Tell them that transgender athletes are coming to win all the sporting events, thus somehow leading to America annexing Texas, you'll have these beer-burping twits out waving guns in front of government buildings in three minutes flat. Conservative campaign groups love these voters. They can be controlled with a piece of cheese on a string. Come up with even the most bizarre scenario in which a conservative talk radio listener or Fox News watcher might be expected to show a bare amount of public decency and out come the guns. Convince them that the history book mention of Fredrick Douglass on page 174 is a conspiracy to make children “woke” and they'll be dry-humping whatever politician vows to defeat that evil scheme.
So this is how unknown rich assholes will be spending their money in the months before the midterms, and we don't know which rich assholes because nobody wants their name attached to what amounts to a(nother) bottomlessly cynical professional hoax-producing outfit. Maybe it's the MyPillow guy. Maybe it's the Uline guy. Maybe it's some stadium owner, maybe it's that same group of half-dozen wealthy fascists that has been trying to overturn democracy ever since people started muttering that they should pay their damn taxes already. It's purely a trolling effort, with billboards—and, if Politico is to be believed, this is actually real—with fake slogans plastered on them like "Protect Pregnant Men from Climate Discrimination," and, "Open the jails. Open the borders. Close the schools. Vote progressive this November."
It's a multimillion dollar troll campaign, and the people being trolled aren't just conservatism's many supposed cultural enemies, but Republican voters themselves. If you want a conspiracy theory to panic over, here’s one: Republicans have spent the last five decades trying to sabotage both education and journalism, and now that a significant percentage of the U.S. population has yogurt for brains and couldn’t decipher a two-box flowchart if their lives depended on it, the party intends to capitalize on the effort by rousing the yogurt-brained as the driving force of electoral politics.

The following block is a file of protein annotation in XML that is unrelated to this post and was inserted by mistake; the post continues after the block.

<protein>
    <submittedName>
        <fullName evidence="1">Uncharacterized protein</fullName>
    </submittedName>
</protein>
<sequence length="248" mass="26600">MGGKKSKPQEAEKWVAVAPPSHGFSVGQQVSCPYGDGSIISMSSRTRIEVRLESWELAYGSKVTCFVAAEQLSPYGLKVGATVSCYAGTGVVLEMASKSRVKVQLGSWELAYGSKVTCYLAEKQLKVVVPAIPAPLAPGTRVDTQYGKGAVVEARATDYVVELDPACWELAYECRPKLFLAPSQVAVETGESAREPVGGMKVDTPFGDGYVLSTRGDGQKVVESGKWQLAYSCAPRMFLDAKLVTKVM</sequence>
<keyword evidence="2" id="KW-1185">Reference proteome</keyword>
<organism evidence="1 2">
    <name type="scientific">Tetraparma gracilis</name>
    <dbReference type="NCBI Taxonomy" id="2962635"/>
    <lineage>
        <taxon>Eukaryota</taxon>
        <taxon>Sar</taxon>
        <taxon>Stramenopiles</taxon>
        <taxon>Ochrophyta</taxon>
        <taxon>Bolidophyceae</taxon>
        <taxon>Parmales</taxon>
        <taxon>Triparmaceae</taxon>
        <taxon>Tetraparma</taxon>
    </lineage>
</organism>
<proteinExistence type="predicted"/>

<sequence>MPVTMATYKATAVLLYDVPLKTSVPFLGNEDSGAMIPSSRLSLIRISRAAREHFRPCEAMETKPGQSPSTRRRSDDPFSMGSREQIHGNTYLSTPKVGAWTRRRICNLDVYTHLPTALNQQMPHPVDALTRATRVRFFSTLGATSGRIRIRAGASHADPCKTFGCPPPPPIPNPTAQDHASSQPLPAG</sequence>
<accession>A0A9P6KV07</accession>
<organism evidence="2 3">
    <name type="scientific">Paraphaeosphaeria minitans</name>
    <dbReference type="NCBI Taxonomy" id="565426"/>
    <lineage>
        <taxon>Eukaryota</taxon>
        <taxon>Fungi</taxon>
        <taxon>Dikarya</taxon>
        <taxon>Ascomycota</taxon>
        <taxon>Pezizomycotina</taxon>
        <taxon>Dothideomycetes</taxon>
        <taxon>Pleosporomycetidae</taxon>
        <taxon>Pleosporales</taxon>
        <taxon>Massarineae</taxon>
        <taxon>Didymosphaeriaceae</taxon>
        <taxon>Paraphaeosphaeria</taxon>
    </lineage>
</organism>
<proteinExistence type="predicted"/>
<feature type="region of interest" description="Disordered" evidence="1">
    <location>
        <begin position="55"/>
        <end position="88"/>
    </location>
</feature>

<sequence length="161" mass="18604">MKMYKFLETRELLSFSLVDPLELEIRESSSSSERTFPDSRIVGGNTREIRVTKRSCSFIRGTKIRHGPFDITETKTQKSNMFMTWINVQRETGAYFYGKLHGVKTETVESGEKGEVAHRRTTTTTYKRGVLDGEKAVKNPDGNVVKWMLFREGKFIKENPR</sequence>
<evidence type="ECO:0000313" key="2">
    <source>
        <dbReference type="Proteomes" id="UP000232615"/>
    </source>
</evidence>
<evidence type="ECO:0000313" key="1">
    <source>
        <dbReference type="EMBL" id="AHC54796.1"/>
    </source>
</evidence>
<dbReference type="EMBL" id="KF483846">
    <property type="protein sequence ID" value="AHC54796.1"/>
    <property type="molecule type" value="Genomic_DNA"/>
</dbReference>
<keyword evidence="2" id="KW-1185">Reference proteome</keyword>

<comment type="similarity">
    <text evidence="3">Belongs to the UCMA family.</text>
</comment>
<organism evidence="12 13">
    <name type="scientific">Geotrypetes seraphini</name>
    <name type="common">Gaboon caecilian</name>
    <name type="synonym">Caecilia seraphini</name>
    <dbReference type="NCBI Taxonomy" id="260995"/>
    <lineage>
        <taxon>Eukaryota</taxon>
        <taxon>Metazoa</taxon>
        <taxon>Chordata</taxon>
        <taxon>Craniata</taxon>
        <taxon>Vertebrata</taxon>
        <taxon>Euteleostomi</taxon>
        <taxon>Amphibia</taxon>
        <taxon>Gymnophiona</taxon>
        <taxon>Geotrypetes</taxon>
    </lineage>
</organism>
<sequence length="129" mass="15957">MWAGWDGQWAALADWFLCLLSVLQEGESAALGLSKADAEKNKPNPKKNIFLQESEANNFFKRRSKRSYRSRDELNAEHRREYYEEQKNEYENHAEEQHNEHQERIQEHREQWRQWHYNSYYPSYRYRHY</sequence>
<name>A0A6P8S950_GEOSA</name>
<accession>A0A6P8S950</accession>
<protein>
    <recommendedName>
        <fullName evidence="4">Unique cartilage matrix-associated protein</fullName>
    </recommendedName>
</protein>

Forget about the coup attempt and the deaths in the U.S. Capitol. Forget about the Republican domestic terrorism, the new laws giving party lackeys the power to overturn election results, the million pandemic deaths, the two impeachments, the national security documents found stuffed into rooms at Mar-a-Lago. Forget about your abortion rights. If you abandon Republicanism just because of that stuff Republicans are doing, our dearly gullible Republican voters, criminals will run amuck, men will demand pregnancy rights, and children will be allowed to participate in sporting events without local party officials looking down their pants.
The premise of Citizens for Sanity: "Forget everything we've done, all you yogurt-brains. Instead, here are 50 new conspiracy theories. Just pick whichever one you want and go with it, we really don't care."
Once again: Republicanism is reliant on hoaxes. It is now how they campaign, and how they govern, and how they try to evade responsibility for even criminal acts. Not just the dark money groups, but individual campaigns are now centered around "The 2020 elections were secretly rigged against Trump," or, "The entire American education system is actually a trick perpetrated on the country by woke anti-racist groomers." Hoax-based gibberish is now the basis of all of Republicanism.
And we're left once again wondering: Will it work? How much will it work? What percentage of conservative voters, after turning their own brains to absolute mush by watching pro-fascist conspiracy programs propped up by the Murdoch family for just a bit more wealth, will vote to ignore the abortion debate, Florida's future coastlines, the future inhabitability of large parts of the Republican-held South, the return of polio, and an economy that's no longer collapsing because they are absolutely convinced a secret plot by "woke" people will destroy the country if they don't keep voting for the party that turns everything it governs to crap?
Republished with permission from Daily Kos.